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RE: [Allison-Seminar] one last chance question

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  • Dale Allison
    Dear Jim: Your question is: In your opinion, will Jesus return to earth or is this merely a mythological idea?
    Message 1 of 2 , Apr 4 9:20 AM
      Dear Jim:

      Your question is: >>In your opinion, will Jesus return to earth or is this merely a mythological idea?<< I wrote in the last section of the essay on ideology and apocalyptic: >>I have never, at least as an adult, expected Jesus to come on the clouds of heaven.<< So that's the answer to your question. But I don't want to leave it at that, because I'm troubled by your use of the word, >>merely<<. You may be assuming that a myth is something that is false. Well, I suppose all myths are literally false. But then again, many of them that are literally false are nonetheless profoundly meaningful and indeed say things that cannot be said, or said as well, in a literal way. Who or what is God? This is an absurdly difficult philosophical problem, even if people speak as though it weren't. Some or many of the biblical writers thought of God as a man on a throne somewhere. Certainly some of the rabbis did (didn't Morton Smith have an article on this in a Festschrfit for somebody?). What do I do with that? Am I an atheist since my conception of God is not that of a man on a throne somewhere? My own view is that God is beyond our thoughts and cannot be captured by the prosaic, so I'm left with symbolic images--one of which is a man on a throne--and stories and silence. The theologians can talk about properties--but what those properties inhere in is not something I've ever gotten my mind around; I'm here at a loss. Is God like a diffused gas? Better to stick with the throne image, I think. So theological myth is not for me >>merely<< anything; it's all I've got. I'd say it's all you've got if you want to continue speaking about a Supreme Being.

      As for the second coming, if you don't take it literally, that doesn't mean you don't take it seriously. I personally take very seriously the hope and despair and theological convictions embodied in the picture of Jesus coming on the clouds. The world is indeed so so bad that we cannot fix things. History indeed cannot establish its own meaning because it cannot establish its own telos and because it is, despite all appearances, parasitic upon what lies outside or beneath or behind it. And God will indeed have the last word. And yet--since no one has ever been to the end of the world, no one knows what happens there. Will it be the big crunch (sounds painful), or will it be the eternal dissipation (Time says this is the latest scientific consensus; how dreadful), or will it be something else entirely (maybe the scientists will come up with a more pleasant option for us). But theologically I would want to say that whatever the scientific description, God must win. I don't know concretely what that will look like--although I'm one of the old-fashioned ones who, like John Hick, can't imagine it without some sort of human future which includes the entirety of the race (here I commend, if I may, Hick's chapters on >>Naturalism as Bad News for the Many<< and >>Death and Beyond<< in The Fifth Dimension, Oxford; Hick's God isn't sufficiently Christian for me, but these two chapters are on target). Once again it's like Genesis. Maybe we started with the big bang. Don't know. But I wish to make my theological affirmation whatever narrative the scientists are have composed this week or will compose the next: God created the world, and it is good. In like fashion, because the world is good, God will not abandon it. What this confession requires historically or scientifically I don't know--so I'm stuck with myth, right? So was Jesus. So were the NT writers. And so is everybody else, whether they know it or not.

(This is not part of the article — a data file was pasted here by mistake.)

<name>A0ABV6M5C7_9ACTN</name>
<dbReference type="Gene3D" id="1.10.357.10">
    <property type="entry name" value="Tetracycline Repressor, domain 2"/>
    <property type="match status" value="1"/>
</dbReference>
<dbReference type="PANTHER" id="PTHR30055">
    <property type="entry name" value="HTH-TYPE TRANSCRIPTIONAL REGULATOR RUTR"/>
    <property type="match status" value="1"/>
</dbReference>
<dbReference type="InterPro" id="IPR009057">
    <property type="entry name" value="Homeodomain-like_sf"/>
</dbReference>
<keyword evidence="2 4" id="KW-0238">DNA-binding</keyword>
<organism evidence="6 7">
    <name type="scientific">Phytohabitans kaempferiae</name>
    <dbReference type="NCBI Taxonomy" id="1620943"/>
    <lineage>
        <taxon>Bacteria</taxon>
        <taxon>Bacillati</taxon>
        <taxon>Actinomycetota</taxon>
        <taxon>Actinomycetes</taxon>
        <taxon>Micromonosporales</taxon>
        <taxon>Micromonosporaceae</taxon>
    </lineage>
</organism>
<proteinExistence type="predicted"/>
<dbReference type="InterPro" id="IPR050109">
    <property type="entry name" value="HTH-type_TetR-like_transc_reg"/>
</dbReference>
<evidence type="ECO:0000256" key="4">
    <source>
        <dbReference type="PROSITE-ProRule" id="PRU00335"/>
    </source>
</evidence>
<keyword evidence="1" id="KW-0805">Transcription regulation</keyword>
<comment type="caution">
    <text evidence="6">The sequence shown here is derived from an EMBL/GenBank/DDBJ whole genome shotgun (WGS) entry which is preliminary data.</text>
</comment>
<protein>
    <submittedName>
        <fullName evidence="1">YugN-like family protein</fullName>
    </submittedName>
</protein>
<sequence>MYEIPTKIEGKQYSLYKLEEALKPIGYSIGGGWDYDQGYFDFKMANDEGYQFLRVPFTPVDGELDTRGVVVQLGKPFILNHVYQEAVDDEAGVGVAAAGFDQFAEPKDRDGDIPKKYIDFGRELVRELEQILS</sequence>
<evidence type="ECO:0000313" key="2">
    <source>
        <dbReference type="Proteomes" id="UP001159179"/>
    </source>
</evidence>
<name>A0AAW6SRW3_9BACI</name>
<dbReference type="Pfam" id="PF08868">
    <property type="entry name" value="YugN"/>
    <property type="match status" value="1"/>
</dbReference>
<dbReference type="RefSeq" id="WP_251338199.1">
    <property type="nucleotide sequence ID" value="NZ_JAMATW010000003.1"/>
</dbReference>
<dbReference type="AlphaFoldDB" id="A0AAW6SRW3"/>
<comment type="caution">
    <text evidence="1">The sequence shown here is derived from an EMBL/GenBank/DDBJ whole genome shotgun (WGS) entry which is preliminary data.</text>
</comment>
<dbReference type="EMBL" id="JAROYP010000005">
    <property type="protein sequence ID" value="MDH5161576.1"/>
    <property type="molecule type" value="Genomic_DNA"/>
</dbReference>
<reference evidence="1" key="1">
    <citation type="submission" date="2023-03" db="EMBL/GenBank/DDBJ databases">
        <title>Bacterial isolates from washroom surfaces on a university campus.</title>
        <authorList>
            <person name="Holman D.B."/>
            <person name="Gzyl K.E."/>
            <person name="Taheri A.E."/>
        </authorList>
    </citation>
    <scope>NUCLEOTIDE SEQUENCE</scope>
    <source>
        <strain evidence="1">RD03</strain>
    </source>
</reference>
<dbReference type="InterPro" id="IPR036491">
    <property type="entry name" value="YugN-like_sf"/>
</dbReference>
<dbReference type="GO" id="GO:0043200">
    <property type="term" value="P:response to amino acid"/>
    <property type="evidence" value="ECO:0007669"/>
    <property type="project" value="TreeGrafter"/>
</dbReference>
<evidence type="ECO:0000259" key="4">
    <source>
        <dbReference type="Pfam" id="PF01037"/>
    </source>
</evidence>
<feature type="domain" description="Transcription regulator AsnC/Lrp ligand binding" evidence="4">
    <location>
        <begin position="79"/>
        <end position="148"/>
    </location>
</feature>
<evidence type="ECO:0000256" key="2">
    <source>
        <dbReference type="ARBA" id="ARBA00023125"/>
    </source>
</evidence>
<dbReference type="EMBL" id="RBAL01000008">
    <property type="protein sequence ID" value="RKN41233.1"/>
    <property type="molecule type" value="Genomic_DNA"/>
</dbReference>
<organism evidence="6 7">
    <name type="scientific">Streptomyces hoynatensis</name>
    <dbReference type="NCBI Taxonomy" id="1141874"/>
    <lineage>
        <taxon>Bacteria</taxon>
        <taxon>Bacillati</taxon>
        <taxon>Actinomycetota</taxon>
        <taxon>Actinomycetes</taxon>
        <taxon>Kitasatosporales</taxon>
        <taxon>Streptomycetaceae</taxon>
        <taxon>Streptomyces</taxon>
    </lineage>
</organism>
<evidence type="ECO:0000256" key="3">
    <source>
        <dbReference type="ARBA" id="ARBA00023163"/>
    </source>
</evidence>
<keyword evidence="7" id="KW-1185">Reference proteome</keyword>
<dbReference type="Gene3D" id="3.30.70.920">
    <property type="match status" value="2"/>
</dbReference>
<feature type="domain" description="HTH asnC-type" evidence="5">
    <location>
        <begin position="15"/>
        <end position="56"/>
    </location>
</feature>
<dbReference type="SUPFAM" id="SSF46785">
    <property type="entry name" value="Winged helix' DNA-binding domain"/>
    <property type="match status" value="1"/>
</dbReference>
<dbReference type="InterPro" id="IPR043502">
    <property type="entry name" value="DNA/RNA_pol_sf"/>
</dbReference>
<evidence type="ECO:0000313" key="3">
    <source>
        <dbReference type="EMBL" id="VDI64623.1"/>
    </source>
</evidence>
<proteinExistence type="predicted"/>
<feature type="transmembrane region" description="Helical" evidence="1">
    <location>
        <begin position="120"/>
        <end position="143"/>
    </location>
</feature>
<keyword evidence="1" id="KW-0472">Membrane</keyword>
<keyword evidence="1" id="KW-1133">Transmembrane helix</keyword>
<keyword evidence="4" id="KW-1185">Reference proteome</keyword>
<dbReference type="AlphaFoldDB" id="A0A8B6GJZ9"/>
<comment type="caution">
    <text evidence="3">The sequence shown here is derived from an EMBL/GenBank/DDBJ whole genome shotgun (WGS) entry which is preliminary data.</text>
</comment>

I suppose that my own conviction is that eschatology has two points of realization, one in the arena of eternity, the other within the limits of the finite. From the perspective of faith, only the victory within the sphere of the eternal is assured. As for history, the millennium, utopia, is its goal, the ideal towards which we strive. But there is nothing necessary about its achievement. So although I am comforted by God's ultimate triumph beyond this world and hopeful of participation in that triumph, I'm left burdened by all the imperatives that would, if we heeded them, bring the ideal closer even in this dark here and now.

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